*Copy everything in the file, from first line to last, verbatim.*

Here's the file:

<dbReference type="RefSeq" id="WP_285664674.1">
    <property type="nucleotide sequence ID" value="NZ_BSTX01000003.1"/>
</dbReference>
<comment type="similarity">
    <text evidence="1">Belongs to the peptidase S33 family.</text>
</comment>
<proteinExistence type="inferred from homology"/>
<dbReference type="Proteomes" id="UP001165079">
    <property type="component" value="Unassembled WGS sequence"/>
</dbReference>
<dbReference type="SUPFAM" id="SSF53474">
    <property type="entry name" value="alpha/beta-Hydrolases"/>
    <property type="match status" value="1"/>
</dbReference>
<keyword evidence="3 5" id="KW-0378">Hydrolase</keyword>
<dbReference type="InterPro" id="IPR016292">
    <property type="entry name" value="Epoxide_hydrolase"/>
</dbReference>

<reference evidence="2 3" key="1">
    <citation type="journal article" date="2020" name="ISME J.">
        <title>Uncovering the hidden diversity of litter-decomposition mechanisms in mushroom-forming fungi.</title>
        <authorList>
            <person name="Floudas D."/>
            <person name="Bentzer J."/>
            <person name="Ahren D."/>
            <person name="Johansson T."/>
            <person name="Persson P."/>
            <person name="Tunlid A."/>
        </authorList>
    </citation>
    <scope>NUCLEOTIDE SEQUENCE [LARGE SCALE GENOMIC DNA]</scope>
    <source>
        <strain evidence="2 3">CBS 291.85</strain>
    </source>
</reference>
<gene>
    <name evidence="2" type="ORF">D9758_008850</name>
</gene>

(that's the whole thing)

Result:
<dbReference type="RefSeq" id="WP_285664674.1">
    <property type="nucleotide sequence ID" value="NZ_BSTX01000003.1"/>
</dbReference>
<comment type="similarity">
    <text evidence="1">Belongs to the peptidase S33 family.</text>
</comment>
<proteinExistence type="inferred from homology"/>
<dbReference type="Proteomes" id="UP001165079">
    <property type="component" value="Unassembled WGS sequence"/>
</dbReference>
<dbReference type="SUPFAM" id="SSF53474">
    <property type="entry name" value="alpha/beta-Hydrolases"/>
    <property type="match status" value="1"/>
</dbReference>
<keyword evidence="3 5" id="KW-0378">Hydrolase</keyword>
<dbReference type="InterPro" id="IPR016292">
    <property type="entry name" value="Epoxide_hydrolase"/>
</dbReference>

<reference evidence="2 3" key="1">
    <citation type="journal article" date="2020" name="ISME J.">
        <title>Uncovering the hidden diversity of litter-decomposition mechanisms in mushroom-forming fungi.</title>
        <authorList>
            <person name="Floudas D."/>
            <person name="Bentzer J."/>
            <person name="Ahren D."/>
            <person name="Johansson T."/>
            <person name="Persson P."/>
            <person name="Tunlid A."/>
        </authorList>
    </citation>
    <scope>NUCLEOTIDE SEQUENCE [LARGE SCALE GENOMIC DNA]</scope>
    <source>
        <strain evidence="2 3">CBS 291.85</strain>
    </source>
</reference>
<gene>
    <name evidence="2" type="ORF">D9758_008850</name>
</gene>